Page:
Sorry to say that this is a 'me too' review. I saw this film a long time ago, with the original French dialogue and subtitles, and it blew me away. The acting is astonishing, especially from the little girl, whose voice penetrates the soul, an incredibly powerful performance. I don't want to belittle any of the other performances, which are just as good, and the sum total is mind-bending - you are swept away into a totally different, new, and fantastical world, which is by turns both utterly dreamlike and utterly real and engaging.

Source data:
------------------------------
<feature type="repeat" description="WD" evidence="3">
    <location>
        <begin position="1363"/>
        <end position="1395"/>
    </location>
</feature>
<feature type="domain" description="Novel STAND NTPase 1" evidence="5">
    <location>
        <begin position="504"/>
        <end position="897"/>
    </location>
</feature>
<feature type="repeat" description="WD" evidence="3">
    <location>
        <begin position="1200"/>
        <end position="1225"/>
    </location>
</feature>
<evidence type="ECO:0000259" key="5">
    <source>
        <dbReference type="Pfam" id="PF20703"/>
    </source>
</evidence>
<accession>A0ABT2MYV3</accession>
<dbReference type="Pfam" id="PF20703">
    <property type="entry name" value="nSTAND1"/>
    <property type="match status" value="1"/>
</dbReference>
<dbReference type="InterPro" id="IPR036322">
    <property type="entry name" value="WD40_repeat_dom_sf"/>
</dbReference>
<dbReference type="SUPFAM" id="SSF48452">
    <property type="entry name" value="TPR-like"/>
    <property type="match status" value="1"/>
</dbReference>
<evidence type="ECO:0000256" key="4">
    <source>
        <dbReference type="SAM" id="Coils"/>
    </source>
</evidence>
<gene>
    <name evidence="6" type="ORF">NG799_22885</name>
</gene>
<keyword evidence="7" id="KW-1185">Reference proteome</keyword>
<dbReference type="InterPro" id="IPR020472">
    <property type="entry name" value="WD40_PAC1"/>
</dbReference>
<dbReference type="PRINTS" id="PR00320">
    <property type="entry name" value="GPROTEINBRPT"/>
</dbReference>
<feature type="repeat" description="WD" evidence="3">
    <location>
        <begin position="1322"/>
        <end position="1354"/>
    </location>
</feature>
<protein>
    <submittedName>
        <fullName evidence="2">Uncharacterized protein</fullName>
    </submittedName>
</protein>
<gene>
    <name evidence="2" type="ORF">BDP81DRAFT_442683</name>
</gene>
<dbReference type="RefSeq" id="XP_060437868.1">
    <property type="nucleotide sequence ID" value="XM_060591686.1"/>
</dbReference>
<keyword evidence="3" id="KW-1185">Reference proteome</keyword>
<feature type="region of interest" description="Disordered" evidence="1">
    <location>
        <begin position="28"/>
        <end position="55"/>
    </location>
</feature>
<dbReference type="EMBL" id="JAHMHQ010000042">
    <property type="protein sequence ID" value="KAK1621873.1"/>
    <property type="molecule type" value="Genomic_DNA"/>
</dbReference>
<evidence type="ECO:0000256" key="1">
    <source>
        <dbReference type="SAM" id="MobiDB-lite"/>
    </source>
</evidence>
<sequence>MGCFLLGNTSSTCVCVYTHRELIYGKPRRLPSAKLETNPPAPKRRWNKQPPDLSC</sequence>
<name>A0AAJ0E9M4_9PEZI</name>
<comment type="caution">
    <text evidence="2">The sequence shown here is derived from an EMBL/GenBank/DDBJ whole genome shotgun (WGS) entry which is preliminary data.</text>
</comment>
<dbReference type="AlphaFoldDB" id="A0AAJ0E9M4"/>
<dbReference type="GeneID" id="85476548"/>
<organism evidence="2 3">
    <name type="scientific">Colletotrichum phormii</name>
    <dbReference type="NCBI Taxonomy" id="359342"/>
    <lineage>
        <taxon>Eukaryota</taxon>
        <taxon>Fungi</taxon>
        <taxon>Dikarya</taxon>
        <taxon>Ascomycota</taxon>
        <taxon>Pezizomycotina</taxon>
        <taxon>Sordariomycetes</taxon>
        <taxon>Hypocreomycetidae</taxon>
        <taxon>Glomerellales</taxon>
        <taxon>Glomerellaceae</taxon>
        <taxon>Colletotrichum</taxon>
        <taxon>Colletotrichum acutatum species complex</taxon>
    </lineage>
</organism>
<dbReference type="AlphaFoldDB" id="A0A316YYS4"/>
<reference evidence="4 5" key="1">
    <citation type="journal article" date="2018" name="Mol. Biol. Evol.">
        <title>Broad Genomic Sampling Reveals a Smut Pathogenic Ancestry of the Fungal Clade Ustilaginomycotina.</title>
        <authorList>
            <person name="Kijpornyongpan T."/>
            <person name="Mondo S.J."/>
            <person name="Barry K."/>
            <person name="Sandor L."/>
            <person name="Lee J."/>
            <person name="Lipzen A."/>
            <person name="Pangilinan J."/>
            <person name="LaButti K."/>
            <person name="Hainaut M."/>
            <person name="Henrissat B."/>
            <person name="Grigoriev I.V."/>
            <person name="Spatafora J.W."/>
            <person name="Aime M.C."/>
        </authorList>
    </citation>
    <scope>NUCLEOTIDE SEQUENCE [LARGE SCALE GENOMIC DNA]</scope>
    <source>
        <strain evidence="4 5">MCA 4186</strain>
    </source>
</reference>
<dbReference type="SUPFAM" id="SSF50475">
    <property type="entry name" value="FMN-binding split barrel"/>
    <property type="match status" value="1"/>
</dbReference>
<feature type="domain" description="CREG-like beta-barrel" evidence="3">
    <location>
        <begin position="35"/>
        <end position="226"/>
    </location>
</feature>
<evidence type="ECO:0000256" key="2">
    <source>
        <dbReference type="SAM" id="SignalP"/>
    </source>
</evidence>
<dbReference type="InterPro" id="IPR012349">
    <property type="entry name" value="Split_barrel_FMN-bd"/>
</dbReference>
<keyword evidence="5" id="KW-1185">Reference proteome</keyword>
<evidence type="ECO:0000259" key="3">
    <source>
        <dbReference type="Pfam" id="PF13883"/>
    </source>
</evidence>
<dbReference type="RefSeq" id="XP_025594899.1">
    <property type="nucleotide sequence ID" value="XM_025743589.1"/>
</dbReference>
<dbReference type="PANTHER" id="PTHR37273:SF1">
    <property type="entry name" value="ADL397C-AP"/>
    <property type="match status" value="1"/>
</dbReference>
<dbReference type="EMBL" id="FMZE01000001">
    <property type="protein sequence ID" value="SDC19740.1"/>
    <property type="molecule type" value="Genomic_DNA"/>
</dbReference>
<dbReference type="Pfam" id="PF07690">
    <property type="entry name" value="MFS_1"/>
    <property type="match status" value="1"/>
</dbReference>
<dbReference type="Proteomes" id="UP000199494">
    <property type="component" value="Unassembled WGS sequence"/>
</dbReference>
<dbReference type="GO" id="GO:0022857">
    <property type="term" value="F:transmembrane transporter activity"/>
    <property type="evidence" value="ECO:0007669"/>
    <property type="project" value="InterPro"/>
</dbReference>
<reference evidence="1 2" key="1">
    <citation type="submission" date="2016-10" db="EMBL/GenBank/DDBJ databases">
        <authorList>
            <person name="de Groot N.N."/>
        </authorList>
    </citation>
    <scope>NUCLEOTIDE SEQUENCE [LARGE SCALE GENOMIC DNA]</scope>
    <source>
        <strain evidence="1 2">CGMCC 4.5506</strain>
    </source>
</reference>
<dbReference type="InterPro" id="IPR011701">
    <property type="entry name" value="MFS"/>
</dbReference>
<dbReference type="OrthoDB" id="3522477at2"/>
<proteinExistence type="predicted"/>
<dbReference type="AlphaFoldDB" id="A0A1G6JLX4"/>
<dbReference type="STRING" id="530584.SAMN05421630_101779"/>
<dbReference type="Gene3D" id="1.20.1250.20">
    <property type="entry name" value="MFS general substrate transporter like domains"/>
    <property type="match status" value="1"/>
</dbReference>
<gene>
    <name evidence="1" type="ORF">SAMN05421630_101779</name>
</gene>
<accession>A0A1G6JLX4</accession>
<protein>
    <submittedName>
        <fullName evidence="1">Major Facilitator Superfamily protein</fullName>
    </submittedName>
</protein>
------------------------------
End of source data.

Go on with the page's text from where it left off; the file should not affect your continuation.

However, all this is swept away on the DVD version which SUCKS DONKEY POOP in a very big way. The voice acting is weak beyond comprehension. Did the voice actors never see the film with the sound playing? Where did they get these people? They are certainly not actors.
This is definitely one of my top ten favourite films of all time, but the DVD is one of my top ten cinematic disappointments. DO NOT BUY THE DVD! IT'S A TRAIN WRECK!
Maybe one day someone will bring out the PROPER version of the DVD. Maybe they'll put some decent extras on it too!
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on 9 September 2013